This is one of the most tricky parts of our job, as one of the most hazardous times in the construction or alteration of a building is when the works are in progress.
As consulting engineers, our brief is normally to design the permanent parts of the structure, and in the traditional contract model the contractor is responsible for the design and execution of the Temporary Works. Thus, the conscientious contractor would employ his own consultant to provide him with the necessary design.
The Building Inspectors are also only responsible for ensuring that the permanent works are carried out in accordance with the specification, so unless the temporary works are an immediate risk to life and limb they are not empowered to enforce a particular method.
Regrettably, in domestic projects the builders are too often inexperienced or unaware of the correct practice for supporting walls and other parts of a building. I am often appalled when I visit a site to see the back wall of a house knocked out to receive a lintel, with no props supporting the masonry but plenty of Acrow props beneath the first floor. As the wall comprises the majority of the load, this is clearly not right!
The argument is often put that the wall will somehow "arch" over the opening, and in some cases, with smaller openings, it does. However, as current projects demand ever larger opening widths, the ability to arch is eliminated by the lack of restraining walls either side, and the effect of window openings in the storey above.
So, if the props are only placed beneath the first floor, the wall can only be supported by resting on the ends of the floor joists. In practice, most joists have a gap above them due to shrinkage as the timber dries out, so the floor will either be jacked up or the load is transferred into the skirting board. In older houses, these are attached to the wall with cut brad nails every 18" or so; in newer houses they may be screwed or stuck on with "No Nails". As a storey height of 9" thick brickwork weighs over a tonne per metre run, there is no way this could be considered safe!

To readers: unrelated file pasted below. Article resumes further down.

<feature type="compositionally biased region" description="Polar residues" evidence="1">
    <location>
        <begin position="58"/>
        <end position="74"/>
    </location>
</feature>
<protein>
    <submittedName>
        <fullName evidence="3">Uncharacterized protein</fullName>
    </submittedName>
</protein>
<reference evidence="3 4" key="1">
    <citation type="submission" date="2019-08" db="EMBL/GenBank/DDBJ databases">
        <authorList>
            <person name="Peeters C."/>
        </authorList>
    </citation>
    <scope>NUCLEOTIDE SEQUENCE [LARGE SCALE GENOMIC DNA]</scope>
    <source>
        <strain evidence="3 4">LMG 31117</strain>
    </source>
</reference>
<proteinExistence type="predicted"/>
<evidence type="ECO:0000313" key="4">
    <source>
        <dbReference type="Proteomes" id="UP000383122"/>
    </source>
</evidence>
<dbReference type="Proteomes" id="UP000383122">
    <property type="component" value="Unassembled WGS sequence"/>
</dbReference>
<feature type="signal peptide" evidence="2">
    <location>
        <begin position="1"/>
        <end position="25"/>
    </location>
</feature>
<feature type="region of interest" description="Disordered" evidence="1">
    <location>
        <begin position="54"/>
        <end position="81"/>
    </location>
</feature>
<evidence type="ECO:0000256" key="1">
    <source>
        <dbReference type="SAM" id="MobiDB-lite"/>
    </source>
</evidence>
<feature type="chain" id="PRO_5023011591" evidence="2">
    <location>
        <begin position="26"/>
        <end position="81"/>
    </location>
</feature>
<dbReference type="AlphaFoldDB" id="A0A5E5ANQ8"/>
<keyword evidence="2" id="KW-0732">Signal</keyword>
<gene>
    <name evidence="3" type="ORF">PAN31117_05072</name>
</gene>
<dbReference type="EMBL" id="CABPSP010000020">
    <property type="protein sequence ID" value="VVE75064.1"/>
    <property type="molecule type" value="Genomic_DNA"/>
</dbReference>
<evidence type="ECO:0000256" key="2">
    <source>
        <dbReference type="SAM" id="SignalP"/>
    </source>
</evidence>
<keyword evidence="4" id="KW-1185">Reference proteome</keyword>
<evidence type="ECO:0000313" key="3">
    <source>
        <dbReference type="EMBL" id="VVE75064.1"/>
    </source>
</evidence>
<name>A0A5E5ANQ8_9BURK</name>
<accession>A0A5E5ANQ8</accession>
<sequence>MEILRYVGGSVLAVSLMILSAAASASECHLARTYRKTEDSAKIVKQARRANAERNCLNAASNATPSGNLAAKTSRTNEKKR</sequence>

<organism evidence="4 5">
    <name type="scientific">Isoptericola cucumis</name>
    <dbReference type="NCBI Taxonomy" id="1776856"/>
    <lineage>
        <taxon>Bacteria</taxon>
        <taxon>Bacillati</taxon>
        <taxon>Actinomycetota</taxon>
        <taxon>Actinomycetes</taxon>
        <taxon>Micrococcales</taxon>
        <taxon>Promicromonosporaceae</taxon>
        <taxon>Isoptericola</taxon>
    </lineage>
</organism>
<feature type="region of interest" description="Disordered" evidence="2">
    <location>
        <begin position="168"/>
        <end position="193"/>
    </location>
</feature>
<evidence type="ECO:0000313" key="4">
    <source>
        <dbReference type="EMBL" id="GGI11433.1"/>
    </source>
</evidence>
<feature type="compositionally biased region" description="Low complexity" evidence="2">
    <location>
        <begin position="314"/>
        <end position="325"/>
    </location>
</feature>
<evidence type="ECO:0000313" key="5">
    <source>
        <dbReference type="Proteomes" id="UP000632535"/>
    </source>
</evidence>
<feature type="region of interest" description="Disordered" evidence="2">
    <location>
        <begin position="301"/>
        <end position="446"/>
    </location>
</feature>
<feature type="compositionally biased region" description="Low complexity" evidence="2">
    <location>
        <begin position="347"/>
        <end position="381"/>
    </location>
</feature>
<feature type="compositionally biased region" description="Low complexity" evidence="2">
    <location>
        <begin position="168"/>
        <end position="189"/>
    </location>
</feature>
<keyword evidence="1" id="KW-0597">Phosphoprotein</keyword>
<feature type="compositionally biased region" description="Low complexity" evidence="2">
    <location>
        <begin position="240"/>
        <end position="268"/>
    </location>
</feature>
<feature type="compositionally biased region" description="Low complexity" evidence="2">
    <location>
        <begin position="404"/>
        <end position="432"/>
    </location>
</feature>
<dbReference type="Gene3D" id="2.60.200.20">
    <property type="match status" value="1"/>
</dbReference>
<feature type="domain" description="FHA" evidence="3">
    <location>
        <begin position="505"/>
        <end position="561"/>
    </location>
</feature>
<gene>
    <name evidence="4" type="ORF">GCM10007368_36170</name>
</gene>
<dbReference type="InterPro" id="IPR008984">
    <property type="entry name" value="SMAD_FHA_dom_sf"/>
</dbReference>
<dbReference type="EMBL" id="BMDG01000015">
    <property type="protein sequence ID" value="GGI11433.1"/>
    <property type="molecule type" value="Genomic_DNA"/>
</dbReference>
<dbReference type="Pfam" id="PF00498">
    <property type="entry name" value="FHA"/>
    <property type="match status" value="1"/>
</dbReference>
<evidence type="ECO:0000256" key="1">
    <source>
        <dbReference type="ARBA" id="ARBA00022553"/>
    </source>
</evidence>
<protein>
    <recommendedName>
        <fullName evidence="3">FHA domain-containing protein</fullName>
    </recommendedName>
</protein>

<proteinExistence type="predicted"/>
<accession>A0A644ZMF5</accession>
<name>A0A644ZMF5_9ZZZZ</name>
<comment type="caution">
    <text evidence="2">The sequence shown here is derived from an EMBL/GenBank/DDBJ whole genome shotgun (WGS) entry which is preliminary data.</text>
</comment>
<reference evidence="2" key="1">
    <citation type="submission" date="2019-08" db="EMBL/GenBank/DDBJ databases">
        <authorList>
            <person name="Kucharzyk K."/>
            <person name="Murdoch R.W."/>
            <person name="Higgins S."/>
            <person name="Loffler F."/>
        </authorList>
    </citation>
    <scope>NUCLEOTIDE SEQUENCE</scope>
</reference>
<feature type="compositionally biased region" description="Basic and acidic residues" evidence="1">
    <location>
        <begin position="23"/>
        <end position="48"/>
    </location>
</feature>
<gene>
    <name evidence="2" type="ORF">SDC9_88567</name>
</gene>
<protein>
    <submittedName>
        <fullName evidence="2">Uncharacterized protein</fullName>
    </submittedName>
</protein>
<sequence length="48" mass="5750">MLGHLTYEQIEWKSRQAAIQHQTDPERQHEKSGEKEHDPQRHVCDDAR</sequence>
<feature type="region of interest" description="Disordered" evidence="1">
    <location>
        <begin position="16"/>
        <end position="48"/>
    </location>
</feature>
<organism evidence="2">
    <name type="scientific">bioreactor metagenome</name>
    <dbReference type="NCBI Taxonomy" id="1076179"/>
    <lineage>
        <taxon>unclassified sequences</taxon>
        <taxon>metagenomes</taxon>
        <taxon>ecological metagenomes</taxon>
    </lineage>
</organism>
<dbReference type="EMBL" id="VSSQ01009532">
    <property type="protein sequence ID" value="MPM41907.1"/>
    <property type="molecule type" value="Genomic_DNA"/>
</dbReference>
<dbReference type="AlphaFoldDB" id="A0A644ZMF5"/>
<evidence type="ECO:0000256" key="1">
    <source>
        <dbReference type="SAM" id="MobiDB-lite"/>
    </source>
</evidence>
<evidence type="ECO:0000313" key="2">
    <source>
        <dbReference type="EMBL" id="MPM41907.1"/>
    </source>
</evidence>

Needle Beams and Props
The "textbook" method for supporting a wall is to punch holes in the wall every 90 to 120cm and insert needle beams through the wall. The ends of the needles are propped, leaving a working space beneath for inserting the lintel. This is reliable and robust, however the common objection to this method is the disruption to the rooms above (one of which is inevitably a fitted bathroom!) and the need to repair the holes afterwards. This has to be the preferred method for the majority of projects, however.
A common method in small projects is to use "Strongboy" heads. These are fabricated steel fittings that fit over the top plate of an Acrow prop to give a projecting spade-like blade. This is inserted into a slot cut into the bed joint of a masonry wall, so that the wall can be supported while the prop does not have to be directly below the wall.
The convenience of this method is undeniable, but due to the limited load capacity of these devices their safety is too often overestimated or taken for granted. The manufacturer's stated load capacity is 340kg, which amounts to about one square metre of brick and block cavity wall. This means that you would need supports every 450mm to avoid overloading the Strongboy heads. For solid 9" brickwork, the supports would need to be virtually touching each other!
In practice, the supports are normally spaced at one metre intervals, and the props are overloaded, causing cracking to the supported wall and bending the blades of the Strongboy heads. I have experienced several cases where unwitting builders have caused extensive damage using this method, and I believe that insufficient information on their proper use is provided when they are purchased or hired.
We can help!
So, if you are in any doubt about the proper method for supporting a building while structural alterations are being carried out, please get in touch with Structural Engineers Cambridge Ltd. We are happy to help.